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When Inattention and Forgetfulness Go Together

If you have ADHD, you might take it for granted that you’re inattentive and forgetful. But why do these things seem to go together?

I believe I’m qualified to answer this question. Which is to say, I have a fair amount of experience with both inattention and forgetfulness, so I have some thoughts on how those two aspects of ADHD are connected, at least in my experience.

Things to RememberThe first is the inattention can cause forgetfulness. Commonly, this happens when we’re in the twilight zone of not fully paying attention to something but not fully distracted either – what I like to call half-attention.

A classic example is losing belongings. You set your keys down, but you aren’t really aware of the process of setting them down, so you later “forget” where you put your keys.

One of the most most frequently forgotten pieces of information has to be names, and here it can be a similar situation. I’m horrible with names, but often that’s because I’m not really paying attention when someone tells me their name to begin with.

The same holds true for any type of information. If you’re less attentive when that information is presented, you’re more likely to have trouble recalling it later. That’s why “half-attention” can let you down: even though you’re paying enough attention to give the appearance of functioning, you’re not processing information deeply enough to remember everything you need.

People with ADHD are “forgetful” in another sense: not in the sense of forgetting something, but in forgetting to do something. As in, “I forgot to mail that letter,” “I forgot to get milk at the store,” and so on.

This ties in with ADHDers’ impairments in planning and organizational skills. But it directly relates to inattention because if your attention is more prone to being captured by other things, you’re less likely to hold in mind items on your immediate to-do list.

There’s a third type of forgetfulness I want to mention: this is when you know something, but you don’t remember it in the moment you actually need the information. The other day, I was in a conversation with someone I hadn’t seen in a while and entirely forgot a piece of personal information this person had told me before, which resulted in me saying something I probably shouldn’t have said!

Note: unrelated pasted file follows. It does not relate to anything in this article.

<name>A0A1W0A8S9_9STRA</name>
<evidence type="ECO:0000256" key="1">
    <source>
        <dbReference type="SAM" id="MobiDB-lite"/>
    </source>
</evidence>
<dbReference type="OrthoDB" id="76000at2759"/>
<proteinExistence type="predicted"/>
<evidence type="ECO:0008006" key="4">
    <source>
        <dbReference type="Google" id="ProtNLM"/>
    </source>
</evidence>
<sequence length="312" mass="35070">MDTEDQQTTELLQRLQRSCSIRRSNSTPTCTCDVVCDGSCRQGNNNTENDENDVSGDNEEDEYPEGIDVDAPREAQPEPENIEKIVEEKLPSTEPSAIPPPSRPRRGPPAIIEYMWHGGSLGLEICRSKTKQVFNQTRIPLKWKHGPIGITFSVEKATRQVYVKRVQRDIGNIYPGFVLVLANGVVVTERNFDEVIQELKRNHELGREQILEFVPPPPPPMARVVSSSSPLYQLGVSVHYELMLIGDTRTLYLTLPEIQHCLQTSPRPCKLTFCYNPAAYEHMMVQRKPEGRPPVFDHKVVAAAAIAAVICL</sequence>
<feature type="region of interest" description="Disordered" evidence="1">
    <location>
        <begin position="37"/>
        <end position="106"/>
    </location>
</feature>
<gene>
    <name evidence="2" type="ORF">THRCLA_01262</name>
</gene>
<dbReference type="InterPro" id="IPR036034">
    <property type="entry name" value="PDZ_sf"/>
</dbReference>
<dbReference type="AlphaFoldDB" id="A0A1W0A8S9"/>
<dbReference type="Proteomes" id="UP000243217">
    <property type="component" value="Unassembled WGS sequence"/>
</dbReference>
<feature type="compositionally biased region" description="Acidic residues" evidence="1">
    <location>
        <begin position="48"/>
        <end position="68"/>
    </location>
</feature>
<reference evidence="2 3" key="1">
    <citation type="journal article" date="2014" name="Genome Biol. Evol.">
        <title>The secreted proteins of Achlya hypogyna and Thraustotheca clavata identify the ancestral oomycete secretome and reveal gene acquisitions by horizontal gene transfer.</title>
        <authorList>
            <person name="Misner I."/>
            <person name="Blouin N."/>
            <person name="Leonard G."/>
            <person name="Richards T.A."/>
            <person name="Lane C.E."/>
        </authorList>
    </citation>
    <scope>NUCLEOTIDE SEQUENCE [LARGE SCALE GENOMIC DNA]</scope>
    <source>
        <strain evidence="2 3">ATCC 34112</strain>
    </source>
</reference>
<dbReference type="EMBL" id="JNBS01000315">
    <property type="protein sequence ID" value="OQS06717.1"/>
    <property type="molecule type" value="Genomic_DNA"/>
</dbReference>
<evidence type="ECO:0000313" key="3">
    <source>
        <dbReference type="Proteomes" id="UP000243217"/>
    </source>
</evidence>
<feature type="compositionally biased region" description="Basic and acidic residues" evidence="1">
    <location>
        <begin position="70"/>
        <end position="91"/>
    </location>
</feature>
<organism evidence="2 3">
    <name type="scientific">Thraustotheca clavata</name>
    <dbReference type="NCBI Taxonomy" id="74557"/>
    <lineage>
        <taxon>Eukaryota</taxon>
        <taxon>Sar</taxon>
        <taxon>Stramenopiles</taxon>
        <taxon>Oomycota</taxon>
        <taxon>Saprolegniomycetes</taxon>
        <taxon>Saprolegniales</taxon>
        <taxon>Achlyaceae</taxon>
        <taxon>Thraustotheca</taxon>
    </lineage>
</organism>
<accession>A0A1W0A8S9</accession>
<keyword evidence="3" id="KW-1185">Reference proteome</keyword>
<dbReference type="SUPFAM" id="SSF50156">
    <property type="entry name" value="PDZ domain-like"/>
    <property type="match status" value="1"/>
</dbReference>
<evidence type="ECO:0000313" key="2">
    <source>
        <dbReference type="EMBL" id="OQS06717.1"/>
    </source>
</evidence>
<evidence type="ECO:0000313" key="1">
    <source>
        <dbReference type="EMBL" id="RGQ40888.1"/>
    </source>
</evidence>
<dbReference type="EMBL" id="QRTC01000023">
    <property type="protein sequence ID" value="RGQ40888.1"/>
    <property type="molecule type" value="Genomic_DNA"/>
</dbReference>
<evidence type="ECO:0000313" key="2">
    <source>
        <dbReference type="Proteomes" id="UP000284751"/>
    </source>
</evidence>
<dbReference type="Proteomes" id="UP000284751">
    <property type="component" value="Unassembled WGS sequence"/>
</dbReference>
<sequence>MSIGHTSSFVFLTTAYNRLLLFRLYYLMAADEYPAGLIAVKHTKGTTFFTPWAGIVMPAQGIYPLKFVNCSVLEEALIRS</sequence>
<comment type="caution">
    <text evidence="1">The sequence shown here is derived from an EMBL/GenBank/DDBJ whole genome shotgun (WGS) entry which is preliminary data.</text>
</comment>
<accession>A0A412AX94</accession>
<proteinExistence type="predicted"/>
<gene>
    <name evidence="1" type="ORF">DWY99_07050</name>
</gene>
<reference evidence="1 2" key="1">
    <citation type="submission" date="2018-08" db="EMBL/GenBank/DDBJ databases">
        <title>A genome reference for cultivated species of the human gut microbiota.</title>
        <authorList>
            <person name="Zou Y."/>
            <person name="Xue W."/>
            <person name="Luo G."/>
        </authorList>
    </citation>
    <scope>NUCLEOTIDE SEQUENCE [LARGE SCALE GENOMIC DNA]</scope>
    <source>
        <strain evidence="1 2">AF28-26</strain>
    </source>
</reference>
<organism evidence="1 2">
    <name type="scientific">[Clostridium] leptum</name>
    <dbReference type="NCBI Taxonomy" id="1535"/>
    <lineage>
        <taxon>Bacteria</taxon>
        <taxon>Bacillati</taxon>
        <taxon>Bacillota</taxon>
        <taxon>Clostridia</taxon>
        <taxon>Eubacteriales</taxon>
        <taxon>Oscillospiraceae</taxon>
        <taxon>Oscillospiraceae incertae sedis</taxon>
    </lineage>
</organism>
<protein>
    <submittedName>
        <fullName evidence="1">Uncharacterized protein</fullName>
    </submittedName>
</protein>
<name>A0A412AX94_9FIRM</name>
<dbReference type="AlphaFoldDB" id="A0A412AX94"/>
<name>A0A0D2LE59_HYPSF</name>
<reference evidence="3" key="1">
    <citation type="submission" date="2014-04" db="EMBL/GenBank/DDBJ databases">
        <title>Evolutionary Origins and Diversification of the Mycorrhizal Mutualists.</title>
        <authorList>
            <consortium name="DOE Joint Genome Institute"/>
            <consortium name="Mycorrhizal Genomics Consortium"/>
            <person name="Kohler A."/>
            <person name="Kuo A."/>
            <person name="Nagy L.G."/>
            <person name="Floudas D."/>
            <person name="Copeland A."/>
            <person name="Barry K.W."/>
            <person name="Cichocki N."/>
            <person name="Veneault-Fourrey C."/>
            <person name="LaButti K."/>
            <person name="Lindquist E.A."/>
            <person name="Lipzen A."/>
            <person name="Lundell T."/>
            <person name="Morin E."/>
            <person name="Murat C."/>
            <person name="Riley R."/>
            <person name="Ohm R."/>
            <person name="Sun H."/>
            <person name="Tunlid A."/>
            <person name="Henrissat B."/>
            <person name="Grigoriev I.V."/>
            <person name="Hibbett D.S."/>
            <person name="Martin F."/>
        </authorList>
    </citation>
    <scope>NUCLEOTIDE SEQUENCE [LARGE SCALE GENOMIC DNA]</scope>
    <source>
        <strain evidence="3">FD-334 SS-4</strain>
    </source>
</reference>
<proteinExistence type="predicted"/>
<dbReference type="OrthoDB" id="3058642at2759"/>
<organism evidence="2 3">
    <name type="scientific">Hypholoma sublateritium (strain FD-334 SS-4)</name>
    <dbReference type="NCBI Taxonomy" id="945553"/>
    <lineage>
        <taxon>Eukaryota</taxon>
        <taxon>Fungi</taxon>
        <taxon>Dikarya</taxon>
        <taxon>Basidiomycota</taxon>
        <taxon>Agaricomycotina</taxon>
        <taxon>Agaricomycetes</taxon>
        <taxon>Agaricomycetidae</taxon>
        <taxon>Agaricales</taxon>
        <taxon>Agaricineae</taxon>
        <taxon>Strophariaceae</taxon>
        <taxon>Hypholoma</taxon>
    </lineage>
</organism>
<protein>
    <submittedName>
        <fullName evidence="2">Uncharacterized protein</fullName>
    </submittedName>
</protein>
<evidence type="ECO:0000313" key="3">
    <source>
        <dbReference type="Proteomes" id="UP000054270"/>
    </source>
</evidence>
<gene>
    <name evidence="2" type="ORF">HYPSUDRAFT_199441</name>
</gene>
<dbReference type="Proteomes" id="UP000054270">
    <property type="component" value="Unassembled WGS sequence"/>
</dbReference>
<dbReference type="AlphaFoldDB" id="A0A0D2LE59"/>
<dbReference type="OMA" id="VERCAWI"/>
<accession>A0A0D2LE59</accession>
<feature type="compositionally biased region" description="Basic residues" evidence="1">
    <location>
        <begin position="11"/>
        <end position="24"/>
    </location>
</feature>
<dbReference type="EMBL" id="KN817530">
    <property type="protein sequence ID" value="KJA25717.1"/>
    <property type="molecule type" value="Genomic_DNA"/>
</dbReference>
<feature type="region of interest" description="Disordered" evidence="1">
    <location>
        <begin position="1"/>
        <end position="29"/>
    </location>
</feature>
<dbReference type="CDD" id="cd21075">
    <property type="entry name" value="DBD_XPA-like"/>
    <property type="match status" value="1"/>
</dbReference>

I think part of the reason ADHDers are prone to forgetting information we know in the moment where it would actually be useful comes back to executive functioning deficits. We tend to have impairments in summoning the appropriate cognitive resources for the task at hand, even if those resources are available to us in theory – which results in difficulties with focusing, applying what we know, and recalling relevant information in the moment.

No doubt these aren’t the only ways inattention and forgetfulness are related to each other. In fact, yes, I’m probably forgetting some other ones! So if you have anything to add, please comment below!

Image: Flickr/stealingsand

When Inattention and Forgetfulness Go Together


Neil Petersen

Neil Petersen writes regularly on education, learning disabilities and technology. He received his B.A. in 2014 and was diagnosed with ADHD at the beginning of his college studies. Neil also works for a music education non-profit and hopes to help create an education system that can better serve students with ADHD.


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APA Reference
Petersen, N. (2019). When Inattention and Forgetfulness Go Together. Psych Central. Retrieved on October 14, 2019, from https://blogs.psychcentral.com/adhd-millennial/2019/09/when-inattention-and-forgetfulness-go-together/

 

Last updated: 12 Sep 2019
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